Health care affordability is placing an escalating strain on employees and dwindling satisfaction with their health plans, especially as costs are growing faster than inflation and income increases, finds a Towers Watson survey.

Seventy-two percent of employees say they are paying more for their employer-based health care benefits this year, the survey reports, as the cost for active employees are predicted to rise 8.2 percent after plan changes for an average annual cost of $10,730 in 2011. Employee satisfaction and comfort with health care benefit plans are also declining. In fact, only 64 percent say they are satisfied with their health care plans, which is a decline from 69 percent in 2007. Regarding the cost of their health plans, 45 percent are satisfied, down from 53 percent in 2007, and 26 percent say their stress levels have increased because of health care spending.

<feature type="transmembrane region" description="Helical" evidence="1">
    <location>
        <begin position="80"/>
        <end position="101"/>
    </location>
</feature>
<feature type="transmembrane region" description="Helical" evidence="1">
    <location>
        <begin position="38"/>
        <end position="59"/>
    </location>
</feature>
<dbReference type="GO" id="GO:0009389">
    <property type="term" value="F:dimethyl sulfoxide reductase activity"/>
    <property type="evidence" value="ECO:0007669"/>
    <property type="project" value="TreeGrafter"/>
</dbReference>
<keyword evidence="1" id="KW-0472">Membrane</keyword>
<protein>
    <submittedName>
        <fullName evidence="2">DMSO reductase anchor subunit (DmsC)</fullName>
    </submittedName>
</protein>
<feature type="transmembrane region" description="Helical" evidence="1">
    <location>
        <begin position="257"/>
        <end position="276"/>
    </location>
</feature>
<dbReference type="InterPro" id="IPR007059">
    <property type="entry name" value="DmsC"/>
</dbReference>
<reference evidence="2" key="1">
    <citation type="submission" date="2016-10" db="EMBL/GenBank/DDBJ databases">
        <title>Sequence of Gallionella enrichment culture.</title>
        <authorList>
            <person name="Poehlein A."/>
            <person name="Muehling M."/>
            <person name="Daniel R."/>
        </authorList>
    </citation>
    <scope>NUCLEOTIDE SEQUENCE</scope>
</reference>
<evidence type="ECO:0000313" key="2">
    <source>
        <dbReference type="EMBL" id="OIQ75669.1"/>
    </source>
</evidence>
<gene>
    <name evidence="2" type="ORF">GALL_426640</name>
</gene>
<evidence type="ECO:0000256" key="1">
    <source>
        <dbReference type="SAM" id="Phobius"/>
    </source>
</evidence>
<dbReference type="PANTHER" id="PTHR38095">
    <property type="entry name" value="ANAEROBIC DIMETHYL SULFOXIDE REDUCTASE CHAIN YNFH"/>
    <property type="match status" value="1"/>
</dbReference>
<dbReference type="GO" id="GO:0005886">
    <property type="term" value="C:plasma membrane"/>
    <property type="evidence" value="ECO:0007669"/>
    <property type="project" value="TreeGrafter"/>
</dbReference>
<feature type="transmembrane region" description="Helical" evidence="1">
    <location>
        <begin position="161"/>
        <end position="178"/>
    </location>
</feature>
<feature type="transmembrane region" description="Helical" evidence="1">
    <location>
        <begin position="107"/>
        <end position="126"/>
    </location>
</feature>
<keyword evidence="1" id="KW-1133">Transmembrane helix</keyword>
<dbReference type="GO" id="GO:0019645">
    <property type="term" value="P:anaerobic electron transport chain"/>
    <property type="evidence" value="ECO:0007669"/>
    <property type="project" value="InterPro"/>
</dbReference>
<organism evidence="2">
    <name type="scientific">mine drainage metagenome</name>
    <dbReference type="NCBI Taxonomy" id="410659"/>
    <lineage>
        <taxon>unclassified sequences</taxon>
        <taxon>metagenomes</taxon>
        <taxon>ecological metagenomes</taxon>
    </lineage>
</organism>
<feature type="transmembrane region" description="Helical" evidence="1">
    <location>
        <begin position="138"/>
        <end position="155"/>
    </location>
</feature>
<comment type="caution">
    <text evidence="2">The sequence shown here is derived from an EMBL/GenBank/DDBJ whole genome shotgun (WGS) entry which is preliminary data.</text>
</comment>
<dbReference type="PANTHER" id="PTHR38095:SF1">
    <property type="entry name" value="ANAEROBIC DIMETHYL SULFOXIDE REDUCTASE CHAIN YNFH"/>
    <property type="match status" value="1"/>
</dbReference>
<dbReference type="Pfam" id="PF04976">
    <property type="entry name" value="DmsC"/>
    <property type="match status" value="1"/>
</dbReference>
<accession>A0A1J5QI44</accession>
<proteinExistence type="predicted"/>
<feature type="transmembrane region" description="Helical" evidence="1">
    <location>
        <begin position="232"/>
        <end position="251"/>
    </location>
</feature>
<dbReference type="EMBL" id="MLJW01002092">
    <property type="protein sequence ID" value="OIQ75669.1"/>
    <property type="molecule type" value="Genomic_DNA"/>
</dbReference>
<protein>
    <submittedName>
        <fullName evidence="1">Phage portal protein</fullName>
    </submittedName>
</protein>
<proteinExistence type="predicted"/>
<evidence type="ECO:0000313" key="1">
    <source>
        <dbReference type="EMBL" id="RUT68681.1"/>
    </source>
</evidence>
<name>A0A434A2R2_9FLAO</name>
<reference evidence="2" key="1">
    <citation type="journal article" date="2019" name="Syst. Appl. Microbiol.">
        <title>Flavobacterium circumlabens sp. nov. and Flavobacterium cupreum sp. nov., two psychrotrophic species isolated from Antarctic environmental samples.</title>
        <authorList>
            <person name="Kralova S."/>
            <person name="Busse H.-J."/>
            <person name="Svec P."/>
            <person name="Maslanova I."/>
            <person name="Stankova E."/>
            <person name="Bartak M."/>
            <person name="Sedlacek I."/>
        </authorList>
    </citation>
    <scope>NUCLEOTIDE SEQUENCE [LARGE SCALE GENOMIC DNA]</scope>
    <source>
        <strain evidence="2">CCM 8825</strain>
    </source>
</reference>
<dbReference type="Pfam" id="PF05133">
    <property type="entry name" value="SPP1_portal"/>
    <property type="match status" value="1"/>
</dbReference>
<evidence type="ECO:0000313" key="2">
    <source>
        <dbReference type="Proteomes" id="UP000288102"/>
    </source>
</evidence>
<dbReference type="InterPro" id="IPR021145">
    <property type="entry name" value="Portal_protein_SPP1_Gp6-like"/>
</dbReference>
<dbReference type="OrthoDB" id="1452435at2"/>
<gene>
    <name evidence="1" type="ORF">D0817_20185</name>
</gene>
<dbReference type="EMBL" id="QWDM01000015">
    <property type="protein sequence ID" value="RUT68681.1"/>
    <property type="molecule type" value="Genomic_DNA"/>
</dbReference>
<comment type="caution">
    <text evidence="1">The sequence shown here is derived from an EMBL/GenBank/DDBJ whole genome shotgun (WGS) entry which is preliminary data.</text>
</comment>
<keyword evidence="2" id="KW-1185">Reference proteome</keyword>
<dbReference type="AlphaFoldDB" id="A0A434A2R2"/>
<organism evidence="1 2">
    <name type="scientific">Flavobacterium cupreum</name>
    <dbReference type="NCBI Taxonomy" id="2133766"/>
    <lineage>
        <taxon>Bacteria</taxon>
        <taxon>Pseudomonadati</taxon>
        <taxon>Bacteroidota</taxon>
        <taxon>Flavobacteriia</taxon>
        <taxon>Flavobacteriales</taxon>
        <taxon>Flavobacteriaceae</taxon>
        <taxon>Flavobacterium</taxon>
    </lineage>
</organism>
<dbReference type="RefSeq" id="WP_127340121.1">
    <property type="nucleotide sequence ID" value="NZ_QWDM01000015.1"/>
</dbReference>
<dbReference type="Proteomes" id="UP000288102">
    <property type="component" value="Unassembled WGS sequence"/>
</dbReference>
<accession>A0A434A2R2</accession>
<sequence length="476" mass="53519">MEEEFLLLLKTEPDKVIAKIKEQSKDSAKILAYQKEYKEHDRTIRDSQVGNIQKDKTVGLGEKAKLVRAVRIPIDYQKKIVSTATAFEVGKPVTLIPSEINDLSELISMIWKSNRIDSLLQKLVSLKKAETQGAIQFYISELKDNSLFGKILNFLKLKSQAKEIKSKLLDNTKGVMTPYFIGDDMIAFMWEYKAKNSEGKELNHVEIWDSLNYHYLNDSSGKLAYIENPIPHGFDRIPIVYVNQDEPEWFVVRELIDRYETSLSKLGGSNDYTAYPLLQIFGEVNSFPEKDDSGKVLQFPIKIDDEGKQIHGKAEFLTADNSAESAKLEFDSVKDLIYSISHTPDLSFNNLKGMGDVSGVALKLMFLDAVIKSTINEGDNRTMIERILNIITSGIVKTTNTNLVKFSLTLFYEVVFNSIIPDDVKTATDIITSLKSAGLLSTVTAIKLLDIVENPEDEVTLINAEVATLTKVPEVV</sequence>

"The growing health care affordability gap is a very real problem that employers must consider as they rethink their total rewards program and approach to health care subsidies," says Ron Fontanetta, a senior health care consultant with Towers Watson. "The key to future success is a well-designed plan with creative and meaningful consumer and wellness incentives to slow cost inflation and improve employee health and productivity."

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